Now this is where my inner laziness gets in the way. I’d have to wrap it back up and lug it all the way back over to the post box. I’d probably have to pay to return it. It could cost about €40 to post back. It had come from Turkey. “That would be a pain in the neck. Haven’t time.”
“We mustn’t let it get into children’s hands.” Sheila continues.
“So what else can we do? Throw it away? Second hand shop?” And then I whisper. “Destroy it?”
“Yes.” Says Sheila firmly. “It must be destroyed.”
“Tear it up?” I ask weakly.
I look at the book again. Everything is screaming at me that it would be the most terrible thing to tear a book like this up. Who tears up books? Who burns books? Oh God. I’m in a medieval horror film.
I go first. Have a look at the cover and try to pull it off. It isn’t going anywhere. This is a well glued spine and strong hard cover. Okay open the book. Try tearing a single page. A beautiful fossil torn in half. That worked. Into the bin. Tear a few more. Sheila takes one side. I take the other. We start to tear several pages at once. And all of a sudden we are moving fast. We have torn up the whole book and rip the front and back cover off the spinal remnants. It is in tatters. We are sweating. I put as much as will fit in the bin and the rest in a plastic bag. Down we go for a coffee. Neither of us says a word about what we had just done. Sheila heads home.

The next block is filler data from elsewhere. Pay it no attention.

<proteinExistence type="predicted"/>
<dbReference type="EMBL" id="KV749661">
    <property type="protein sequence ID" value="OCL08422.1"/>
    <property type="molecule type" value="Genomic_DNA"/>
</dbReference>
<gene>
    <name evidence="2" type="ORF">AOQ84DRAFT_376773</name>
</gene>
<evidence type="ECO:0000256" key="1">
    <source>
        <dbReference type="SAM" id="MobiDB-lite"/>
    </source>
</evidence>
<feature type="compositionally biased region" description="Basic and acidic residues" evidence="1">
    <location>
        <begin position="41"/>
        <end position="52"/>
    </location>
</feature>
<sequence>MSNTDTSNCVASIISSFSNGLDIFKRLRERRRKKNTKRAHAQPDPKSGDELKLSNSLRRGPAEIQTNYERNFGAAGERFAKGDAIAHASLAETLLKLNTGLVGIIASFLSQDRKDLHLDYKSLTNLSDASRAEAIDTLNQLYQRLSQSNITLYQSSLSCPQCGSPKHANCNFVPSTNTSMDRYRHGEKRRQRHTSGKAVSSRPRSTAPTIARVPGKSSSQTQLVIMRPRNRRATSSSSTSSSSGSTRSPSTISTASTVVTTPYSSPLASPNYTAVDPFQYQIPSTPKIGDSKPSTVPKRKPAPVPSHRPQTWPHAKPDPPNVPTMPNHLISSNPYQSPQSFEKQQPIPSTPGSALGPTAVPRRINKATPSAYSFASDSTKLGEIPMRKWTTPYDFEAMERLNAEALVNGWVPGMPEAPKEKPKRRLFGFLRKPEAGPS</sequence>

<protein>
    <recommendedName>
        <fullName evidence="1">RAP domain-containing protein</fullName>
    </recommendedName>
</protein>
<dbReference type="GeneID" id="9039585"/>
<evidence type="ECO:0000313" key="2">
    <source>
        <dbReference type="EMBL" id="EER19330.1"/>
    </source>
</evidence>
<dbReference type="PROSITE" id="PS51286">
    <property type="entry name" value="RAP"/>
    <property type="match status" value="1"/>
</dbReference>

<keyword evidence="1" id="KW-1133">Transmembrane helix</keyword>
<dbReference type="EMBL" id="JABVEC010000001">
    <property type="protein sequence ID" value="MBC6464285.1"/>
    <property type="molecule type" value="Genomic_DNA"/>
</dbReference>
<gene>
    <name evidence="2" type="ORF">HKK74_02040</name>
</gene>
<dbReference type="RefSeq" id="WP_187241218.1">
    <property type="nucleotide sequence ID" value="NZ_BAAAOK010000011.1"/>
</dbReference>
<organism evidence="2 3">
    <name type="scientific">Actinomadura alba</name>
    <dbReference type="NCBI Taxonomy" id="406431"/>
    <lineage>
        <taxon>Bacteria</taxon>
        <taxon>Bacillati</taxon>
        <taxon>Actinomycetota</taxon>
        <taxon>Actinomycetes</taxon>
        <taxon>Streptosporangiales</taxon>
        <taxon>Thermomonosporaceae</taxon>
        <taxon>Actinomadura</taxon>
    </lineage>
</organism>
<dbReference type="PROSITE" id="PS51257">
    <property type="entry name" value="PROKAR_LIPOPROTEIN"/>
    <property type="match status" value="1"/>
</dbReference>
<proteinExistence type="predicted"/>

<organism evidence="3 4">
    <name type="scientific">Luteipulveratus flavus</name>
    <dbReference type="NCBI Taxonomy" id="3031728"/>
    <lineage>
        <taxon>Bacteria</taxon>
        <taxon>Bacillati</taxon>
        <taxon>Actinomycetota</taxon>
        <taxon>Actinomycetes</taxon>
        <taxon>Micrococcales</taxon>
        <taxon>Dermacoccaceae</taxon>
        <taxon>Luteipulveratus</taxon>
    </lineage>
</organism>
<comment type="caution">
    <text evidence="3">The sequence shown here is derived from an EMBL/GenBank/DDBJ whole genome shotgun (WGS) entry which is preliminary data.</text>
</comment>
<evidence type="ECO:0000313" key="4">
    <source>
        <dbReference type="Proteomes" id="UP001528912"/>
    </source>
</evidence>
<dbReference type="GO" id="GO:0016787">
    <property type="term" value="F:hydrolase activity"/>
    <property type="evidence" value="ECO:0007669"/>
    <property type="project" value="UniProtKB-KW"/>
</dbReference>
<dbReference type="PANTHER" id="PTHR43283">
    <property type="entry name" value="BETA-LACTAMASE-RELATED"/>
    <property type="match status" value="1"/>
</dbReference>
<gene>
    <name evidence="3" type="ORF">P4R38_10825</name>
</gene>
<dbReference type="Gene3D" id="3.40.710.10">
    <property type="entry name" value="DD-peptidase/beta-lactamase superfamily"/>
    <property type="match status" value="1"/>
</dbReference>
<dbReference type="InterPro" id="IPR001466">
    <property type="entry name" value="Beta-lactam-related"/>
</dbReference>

I bump into friend and physicist, Emma Sokell, on the way back to the office. I confess to her. I need some affirmation. “I could never tear a book up.” She says. She is appalled. I can tell I have gone right down in her estimation. Oh no. What will Tony think?